13624830_1771661396426868_1329191919_nHere are four of them, being very pretty.

  • A Bend In the River
  • In a Free State
  • Guerrillas
  • Mr Stone and the Knights Companion



13595967_1771661339760207_1716577471_nAlso here’s one that’s not as pretty:

  • The Mystic Masseur

I am eager to read them all and would also like to get my hands on some of his travel books..

Which just reminded me of Christoph Ransmayr’s Atlas of an Anxious Man and it’s promotion that happened last June. Stories he read that evening were mesmerizing, lyrical – it was travel writing such as I’ve never read before. Must have it!


Back to my new books though. I also got:

  • 13599476_1771683539757987_711023497_nThe Tale of Genji. Murasaki Shikibu
  • Breathing Lessons. Anne Tyler
  • The Gentlemen of Verona/The Merry Wives of Windsor/Measure For Measure. William Shakespeare
  • Put Out More Flags. Evelyn Waugh
  • Virgin Soil Upturned. Mikhail Sholokhov
  • Konji pa jahači. (Horses Than Horsemen) Nenad Ešpek
  • Correspondence (1948-1957). Ariadna Efron, Boris Pasternak
  • The Case of Sargeant Grischa. Arnold Zweig


The Tale of Genji was a delightful find. It’s truly amazing to think how diverse and magnificent the publishing was in late Yugoslavia. Amazing.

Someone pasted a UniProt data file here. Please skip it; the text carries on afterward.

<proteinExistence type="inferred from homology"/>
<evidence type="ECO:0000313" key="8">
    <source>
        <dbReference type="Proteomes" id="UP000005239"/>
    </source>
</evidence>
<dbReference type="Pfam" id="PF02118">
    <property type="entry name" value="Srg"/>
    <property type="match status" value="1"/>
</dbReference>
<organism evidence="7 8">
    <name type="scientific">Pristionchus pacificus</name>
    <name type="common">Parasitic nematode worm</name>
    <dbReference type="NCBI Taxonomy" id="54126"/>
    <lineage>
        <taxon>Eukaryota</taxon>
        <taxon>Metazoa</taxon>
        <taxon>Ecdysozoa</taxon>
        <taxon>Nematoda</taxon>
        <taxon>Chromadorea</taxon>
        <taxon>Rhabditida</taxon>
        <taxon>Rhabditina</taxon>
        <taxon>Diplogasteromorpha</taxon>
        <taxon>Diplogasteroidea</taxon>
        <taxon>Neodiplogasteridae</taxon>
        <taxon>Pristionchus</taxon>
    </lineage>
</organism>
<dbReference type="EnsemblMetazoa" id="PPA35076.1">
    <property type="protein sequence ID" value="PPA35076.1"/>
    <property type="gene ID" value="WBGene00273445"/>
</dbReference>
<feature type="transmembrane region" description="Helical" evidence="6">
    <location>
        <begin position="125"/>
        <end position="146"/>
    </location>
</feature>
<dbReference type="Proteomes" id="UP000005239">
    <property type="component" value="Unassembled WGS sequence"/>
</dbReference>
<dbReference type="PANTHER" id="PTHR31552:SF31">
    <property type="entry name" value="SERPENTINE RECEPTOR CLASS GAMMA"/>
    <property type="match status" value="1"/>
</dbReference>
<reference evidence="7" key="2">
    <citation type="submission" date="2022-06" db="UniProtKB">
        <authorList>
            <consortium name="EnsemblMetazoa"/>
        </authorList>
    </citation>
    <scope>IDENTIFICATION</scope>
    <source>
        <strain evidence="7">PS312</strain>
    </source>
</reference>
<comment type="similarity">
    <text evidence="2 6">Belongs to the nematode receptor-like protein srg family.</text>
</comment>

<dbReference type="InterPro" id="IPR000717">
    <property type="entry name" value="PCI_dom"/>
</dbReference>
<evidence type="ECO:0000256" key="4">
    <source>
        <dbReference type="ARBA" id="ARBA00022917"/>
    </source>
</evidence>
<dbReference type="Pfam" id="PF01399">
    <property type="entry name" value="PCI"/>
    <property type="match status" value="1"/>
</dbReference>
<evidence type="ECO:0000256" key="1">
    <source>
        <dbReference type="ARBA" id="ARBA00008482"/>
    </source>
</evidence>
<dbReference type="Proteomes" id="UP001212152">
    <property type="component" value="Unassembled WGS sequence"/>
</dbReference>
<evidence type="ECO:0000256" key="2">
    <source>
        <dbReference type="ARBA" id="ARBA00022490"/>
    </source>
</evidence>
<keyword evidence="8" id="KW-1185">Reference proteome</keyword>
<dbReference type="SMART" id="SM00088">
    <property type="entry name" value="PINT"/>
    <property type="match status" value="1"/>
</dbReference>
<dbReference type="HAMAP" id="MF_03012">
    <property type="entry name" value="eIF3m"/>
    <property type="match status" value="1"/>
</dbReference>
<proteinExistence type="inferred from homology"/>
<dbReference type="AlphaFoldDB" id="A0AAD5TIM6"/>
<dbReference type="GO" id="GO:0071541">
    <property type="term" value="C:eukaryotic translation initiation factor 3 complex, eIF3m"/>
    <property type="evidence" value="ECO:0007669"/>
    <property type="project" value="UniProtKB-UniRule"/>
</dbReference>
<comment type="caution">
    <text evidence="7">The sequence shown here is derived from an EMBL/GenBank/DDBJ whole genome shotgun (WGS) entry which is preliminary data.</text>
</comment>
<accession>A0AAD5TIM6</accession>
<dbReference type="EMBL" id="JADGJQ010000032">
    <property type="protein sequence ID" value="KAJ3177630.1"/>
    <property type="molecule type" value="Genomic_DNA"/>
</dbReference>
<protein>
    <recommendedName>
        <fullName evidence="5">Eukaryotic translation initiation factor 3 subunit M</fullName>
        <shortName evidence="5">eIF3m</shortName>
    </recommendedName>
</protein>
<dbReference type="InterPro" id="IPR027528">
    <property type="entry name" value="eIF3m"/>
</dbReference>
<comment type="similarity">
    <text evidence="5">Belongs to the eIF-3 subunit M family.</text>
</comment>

Anne Tyler I bought because of many good things I’ve read about her writing.

Shakespeare, naturally..

Waugh I haven’t read yet, but I’ve seen Brideshead Revisited (1981) and I feel certain that he is one of the authors whose style and wit I will appreciate. (One could discuss the author’s persona vs. his literature – just as Naipaul’s really – but one won’t.)

Sholokhov I haven’t read either but I thought I shouldn’t miss getting these tomes so cheap (the price of each of these thirteen books was 1BAM, which equals 55 cents/45p); besides, I know he is great.

Next, another short story collection by Nenad Ešpek – I thought his Sea of Silence pretty good so taking this one home with me was a proper thing to do.

13618143_1771661399760201_1799471366_n13625352_1771661406426867_1607123607_nBy far the favorite book of this howl is a collection of letters that Ariadna Efron and Boris Pasternak wrote to each other. Wonderful. I will have to write about it soon.

And the last one, The Case of Sargeant Grischa – First and Second World War themed literature is something that I am getting more interested in as years go by. And the cover was too beautiful to be left lying in that dusty box.